Roblox’s (RBLX) virtual coins are turning into more real-life sales.
The online gaming platform, which reported its third quarter earnings this week, clocked a massive beat in bookings. Bookings — virtual currency sales from in-game purchases — is a key metric for the company, suggesting that users aren’t only using the platform, they’re spending more money once there.
Roblox, famous for its pull and popularity with kids and teenagers, has been working to age up its user base in a roller-coaster year for the company. While its stock is up about 40% year to date, its shares saw a notable decline in August after a tough earnings report.
However, this quarter’s beat may mark a turning point. In Q3, bookings growth picked up substantially — particularly in Europe and Asia — leading to a total of $839.5 million, compared to the $822.2 million analysts were expecting. The company’s shares shot up more than 10% in the hours following the Wednesday morning release, though it gave back some gains on Thursday.
Additionally, Roblox reported 70.2 million daily active users, a slight miss on analysts’ expectations of 70.21 million, but still representing a 20% year-over-year increase. The platform’s revenue came in at $713.2 million, compared to $686 million expected.
Making the core offering more attractive to older gamers — who have dominion over their wallets — is crucial to Roblox’s future. The aging-up strategy, which includes increased investment in better graphics, has been a key driver to in-game purchase growth.
“Greater fidelity, in turn, attracts more high-definition gamers, leading to increased spending per user from those aged-up gamers with more income,” said Joe Ferencz, CEO of leading Roblox game developer and brand strategist Gamefam. “So, I think they need to continue investing in hardware and in the strength of the platform.”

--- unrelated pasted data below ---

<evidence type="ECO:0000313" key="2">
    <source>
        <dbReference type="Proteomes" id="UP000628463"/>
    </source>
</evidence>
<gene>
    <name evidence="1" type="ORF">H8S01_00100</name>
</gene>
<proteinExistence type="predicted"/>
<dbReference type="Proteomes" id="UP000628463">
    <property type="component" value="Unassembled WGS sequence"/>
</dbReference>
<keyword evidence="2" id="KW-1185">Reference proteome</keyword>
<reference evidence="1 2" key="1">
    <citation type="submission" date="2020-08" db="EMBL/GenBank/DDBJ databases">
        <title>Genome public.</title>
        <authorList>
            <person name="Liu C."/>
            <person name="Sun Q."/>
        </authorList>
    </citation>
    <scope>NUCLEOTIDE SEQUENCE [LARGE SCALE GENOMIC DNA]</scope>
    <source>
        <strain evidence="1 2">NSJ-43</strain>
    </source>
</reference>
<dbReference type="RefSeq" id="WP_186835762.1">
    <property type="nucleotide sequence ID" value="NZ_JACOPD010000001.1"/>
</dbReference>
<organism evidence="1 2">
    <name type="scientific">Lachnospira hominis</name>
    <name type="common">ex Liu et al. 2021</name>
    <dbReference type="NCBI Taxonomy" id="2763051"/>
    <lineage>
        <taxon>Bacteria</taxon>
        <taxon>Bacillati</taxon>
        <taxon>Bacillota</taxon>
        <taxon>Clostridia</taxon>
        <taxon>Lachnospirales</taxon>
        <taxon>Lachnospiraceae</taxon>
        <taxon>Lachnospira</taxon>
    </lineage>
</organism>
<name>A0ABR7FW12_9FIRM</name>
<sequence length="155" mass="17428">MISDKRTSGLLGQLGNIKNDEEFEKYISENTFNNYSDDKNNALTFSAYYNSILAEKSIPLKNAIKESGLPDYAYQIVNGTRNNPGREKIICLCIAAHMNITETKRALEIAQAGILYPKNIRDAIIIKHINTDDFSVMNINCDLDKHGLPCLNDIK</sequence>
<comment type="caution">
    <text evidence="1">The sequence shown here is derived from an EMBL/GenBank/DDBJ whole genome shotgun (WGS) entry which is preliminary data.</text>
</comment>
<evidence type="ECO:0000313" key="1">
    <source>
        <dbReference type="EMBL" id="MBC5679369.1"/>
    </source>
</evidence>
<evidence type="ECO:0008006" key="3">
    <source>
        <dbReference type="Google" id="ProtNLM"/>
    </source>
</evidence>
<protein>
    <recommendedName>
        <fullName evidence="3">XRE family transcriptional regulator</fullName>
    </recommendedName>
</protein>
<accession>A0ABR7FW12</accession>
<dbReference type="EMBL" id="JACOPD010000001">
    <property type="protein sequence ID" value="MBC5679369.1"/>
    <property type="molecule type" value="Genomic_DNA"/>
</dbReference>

As Roblox works to expand its audience, the company has been looking to shed the “metaverse” label, one that’s been made most famous by Meta (META) but was also popularized by the gaming platform itself. The term brings up images of legless avatars and clunky VR goggles, and has come to be associated with kitschy tech that no one wants.
While moving away from its metaverse image, Roblox has inked a series of partnerships, from sports to music, to diversify its monetization. Fifa and the National Hockey League (NHL) are among the leagues that have created content for the platform, while Warner Music launched a social role play game that allows users to dabble in being DJs, producers, and more.
The company has also been trying to attract major brands to set up shop in its universe. Maybelline recently joined the platform, launching mini games and virtual lounges that lets users experiment with its makeup.
Looking to 2024, the company’s further building its ad and tech capabilities, including its own data center, which will reduce its reliance on third parties.
“We like RBLX’s launch of video ad platforms positioning it well for advertising revenue beginning in 1H 2024,” CFRA’s Shreya Gheewala wrote in the aftermath of earnings. “Lower capex is expected with its data center complete in 2024.”
And the platform has been trimming its fat. “We also slowed spending growth across most of our major expense categories,” CFO Michael Guthrie said in a statement.
Currently, Wall Street analysts’ recommendations for Roblox break down to 24 buys, 6 holds, 6 sells.
Ultimately, there’s still a ways to go before Roblox feels less foreign. That said, there are examples of other platforms that started out as uncomfortably new and have since become internet staples.
“I think it’s like the early days of YouTube — but more than 15 years later, YouTube is a pillar of content consumption,” said Ferencz.
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